CIC set to take baby steps as investment giant
Daniel Ren in Shanghai
The newly established giant China Investment Corp (CIC) will have to brave rough weather due to uncertainties on the international financial markets and lack of expertise.
Though the mainland media beat the drum over the weekend, using the phrase 'strategically important' to characterise the official setting up of CIC on Saturday, a cluster of organisations including Xinhua, 21st Century Business Herald and China Business newspaper, however, published articles expressing concerns on the outlook for the financial juggernaut.
CIC, mandated to invest part of the country's foreign reserves, was set to play a low-key role worldwide despite its massive US$200 billion capital base because the mainland had not been fully prepared for proactive investment and acquisitions worldwide, market watchers said.
State media concluded that CIC had yet to map out its investment strategies so as to make the most of the managed assets, almost 17 per cent of the mainland's foreign reserves.
'China is not seeking to strike it rich quickly since we have a lot to learn about foreign markets,' said Professor Zhou Dunren, an economist at Fudan University. 'The new agency will be very cautious initially.'
As the global financial community strives to lift the veil of secrecy on the world's largest fund, analysts say CIC probably will take a few months to fine-tune its investment strategy.
Observers predicted it would have to step aside from deliberations as western countries, concerned by fears of energy and financial asset security, are likely to put up stumbling blocks for its potentially controversial acquisition deals.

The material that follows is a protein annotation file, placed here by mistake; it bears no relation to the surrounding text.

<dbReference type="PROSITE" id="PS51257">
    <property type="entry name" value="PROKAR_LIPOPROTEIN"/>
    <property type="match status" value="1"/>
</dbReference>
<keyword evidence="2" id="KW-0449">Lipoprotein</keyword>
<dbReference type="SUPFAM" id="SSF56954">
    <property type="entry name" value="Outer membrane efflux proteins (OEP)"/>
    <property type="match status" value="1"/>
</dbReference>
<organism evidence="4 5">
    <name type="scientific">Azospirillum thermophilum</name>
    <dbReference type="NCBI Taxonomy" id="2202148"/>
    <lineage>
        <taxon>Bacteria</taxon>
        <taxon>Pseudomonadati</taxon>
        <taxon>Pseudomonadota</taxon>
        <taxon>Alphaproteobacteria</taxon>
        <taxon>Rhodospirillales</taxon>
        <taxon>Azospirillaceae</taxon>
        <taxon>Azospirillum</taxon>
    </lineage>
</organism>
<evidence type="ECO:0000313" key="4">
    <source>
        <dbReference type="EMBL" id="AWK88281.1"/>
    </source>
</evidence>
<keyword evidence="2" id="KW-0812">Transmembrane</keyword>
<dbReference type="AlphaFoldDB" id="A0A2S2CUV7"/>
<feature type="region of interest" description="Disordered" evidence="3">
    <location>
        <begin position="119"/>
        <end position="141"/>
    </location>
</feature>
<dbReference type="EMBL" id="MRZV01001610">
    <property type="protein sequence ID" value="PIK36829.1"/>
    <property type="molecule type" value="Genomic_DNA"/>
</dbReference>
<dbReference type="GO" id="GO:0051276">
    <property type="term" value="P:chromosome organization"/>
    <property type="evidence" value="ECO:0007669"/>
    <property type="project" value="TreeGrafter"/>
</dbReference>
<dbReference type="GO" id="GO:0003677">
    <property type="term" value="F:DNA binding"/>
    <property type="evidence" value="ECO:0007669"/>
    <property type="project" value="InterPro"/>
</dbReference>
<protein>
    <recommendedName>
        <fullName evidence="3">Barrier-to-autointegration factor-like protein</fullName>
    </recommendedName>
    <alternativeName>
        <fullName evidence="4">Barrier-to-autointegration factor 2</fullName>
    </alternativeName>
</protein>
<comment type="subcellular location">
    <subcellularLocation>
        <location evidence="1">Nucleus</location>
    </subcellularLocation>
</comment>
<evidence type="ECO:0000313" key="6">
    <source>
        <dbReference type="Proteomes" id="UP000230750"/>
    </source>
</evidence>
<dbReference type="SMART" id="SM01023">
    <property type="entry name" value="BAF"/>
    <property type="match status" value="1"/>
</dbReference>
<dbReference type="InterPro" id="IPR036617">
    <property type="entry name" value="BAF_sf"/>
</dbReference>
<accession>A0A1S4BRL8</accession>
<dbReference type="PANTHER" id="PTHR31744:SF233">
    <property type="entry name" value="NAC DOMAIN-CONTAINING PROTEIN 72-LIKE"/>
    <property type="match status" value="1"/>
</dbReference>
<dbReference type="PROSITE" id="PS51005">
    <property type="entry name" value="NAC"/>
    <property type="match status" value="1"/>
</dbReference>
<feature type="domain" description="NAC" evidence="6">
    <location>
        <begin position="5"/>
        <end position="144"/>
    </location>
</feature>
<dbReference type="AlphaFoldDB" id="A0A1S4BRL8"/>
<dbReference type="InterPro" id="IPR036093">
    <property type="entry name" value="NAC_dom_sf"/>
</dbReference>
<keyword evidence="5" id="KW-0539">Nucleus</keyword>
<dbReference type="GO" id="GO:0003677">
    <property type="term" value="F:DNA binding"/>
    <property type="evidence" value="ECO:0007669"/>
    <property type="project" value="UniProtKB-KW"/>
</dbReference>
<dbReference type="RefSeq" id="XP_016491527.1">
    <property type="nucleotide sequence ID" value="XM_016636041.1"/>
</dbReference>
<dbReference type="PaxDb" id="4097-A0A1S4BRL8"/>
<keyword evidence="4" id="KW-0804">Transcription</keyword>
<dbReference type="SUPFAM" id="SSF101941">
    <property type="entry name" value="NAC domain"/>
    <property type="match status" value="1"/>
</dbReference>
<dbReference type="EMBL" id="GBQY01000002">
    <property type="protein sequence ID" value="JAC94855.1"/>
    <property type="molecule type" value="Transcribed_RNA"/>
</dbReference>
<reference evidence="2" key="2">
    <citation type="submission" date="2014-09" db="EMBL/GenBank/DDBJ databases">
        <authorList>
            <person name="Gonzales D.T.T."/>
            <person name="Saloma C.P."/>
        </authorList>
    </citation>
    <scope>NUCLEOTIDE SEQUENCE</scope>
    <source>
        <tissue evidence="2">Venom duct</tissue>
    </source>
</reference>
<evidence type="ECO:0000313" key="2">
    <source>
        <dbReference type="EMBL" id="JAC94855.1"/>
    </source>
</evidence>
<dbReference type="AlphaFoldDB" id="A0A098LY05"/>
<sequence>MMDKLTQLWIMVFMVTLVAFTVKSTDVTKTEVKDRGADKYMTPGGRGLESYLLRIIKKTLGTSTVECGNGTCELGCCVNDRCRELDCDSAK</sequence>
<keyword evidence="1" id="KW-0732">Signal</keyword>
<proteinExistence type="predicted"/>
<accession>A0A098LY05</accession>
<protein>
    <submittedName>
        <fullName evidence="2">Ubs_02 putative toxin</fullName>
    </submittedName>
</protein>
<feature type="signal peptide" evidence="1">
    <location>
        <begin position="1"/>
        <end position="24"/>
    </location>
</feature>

It is estimated that the fund will reserve part of its capital to seek shares in strategically important sectors such as natural resources and energy. The country has reiterated that CIC will seek minority stakes to avoid political conflicts.
'Nevertheless, with the amount of capital involved, and amid growing concerns about the role of state investment funds in the world's capital markets, CIC's every move will be followed closely,' said Jing Ulrich, JP Morgan's chairman for China equities.
The market has been rife with speculation that CIC will chase high returns in overseas markets as the mainland hopes to shift its focus from low-yield United States treasuries to risky equities.
Lou Jiwei, a former vice-finance minister who was appointed head of the agency, was quoted by Xinhua as saying the fund 'will be enshrined by the principle of stable operation and seek long-term returns, fully counting in the risks'.
The agency is also swirled by suspicions on its transparency and investment expertise. In the past few months, observers have cast doubts on CIC because the fund suffered multimillion-dollar paper losses in its first investment in Blackstone, falling prey to the private equity group's decline on the US stock market.
In May, CIC subscribed to Blackstone's initial public offering shares worth US$3 billion before the agency's official launch.
The agency badly needs professional managers since all board members are government officials who may lack the skills to oversee day-to-day investment operations, China Business said in a report yesterday.